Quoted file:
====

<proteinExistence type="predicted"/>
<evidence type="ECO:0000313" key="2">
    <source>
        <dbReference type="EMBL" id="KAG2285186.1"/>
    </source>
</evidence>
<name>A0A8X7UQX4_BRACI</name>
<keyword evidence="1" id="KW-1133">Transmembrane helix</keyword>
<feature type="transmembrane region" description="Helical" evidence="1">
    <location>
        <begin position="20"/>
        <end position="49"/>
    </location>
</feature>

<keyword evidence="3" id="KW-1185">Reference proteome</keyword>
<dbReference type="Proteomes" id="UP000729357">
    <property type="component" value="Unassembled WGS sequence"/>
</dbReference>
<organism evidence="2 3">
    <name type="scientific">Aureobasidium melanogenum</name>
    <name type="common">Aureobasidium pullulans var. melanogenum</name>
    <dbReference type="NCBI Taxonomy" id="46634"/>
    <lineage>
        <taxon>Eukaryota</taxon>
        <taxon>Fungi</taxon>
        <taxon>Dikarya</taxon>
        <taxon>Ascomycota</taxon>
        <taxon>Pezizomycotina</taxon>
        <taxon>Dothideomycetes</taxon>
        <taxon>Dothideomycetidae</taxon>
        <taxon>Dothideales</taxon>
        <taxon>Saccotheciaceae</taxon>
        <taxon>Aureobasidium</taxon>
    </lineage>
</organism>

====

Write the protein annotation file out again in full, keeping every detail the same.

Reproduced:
<proteinExistence type="predicted"/>
<evidence type="ECO:0000313" key="2">
    <source>
        <dbReference type="EMBL" id="KAG2285186.1"/>
    </source>
</evidence>
<name>A0A8X7UQX4_BRACI</name>
<keyword evidence="1" id="KW-1133">Transmembrane helix</keyword>
<feature type="transmembrane region" description="Helical" evidence="1">
    <location>
        <begin position="20"/>
        <end position="49"/>
    </location>
</feature>

<keyword evidence="3" id="KW-1185">Reference proteome</keyword>
<dbReference type="Proteomes" id="UP000729357">
    <property type="component" value="Unassembled WGS sequence"/>
</dbReference>
<organism evidence="2 3">
    <name type="scientific">Aureobasidium melanogenum</name>
    <name type="common">Aureobasidium pullulans var. melanogenum</name>
    <dbReference type="NCBI Taxonomy" id="46634"/>
    <lineage>
        <taxon>Eukaryota</taxon>
        <taxon>Fungi</taxon>
        <taxon>Dikarya</taxon>
        <taxon>Ascomycota</taxon>
        <taxon>Pezizomycotina</taxon>
        <taxon>Dothideomycetes</taxon>
        <taxon>Dothideomycetidae</taxon>
        <taxon>Dothideales</taxon>
        <taxon>Saccotheciaceae</taxon>
        <taxon>Aureobasidium</taxon>
    </lineage>
</organism>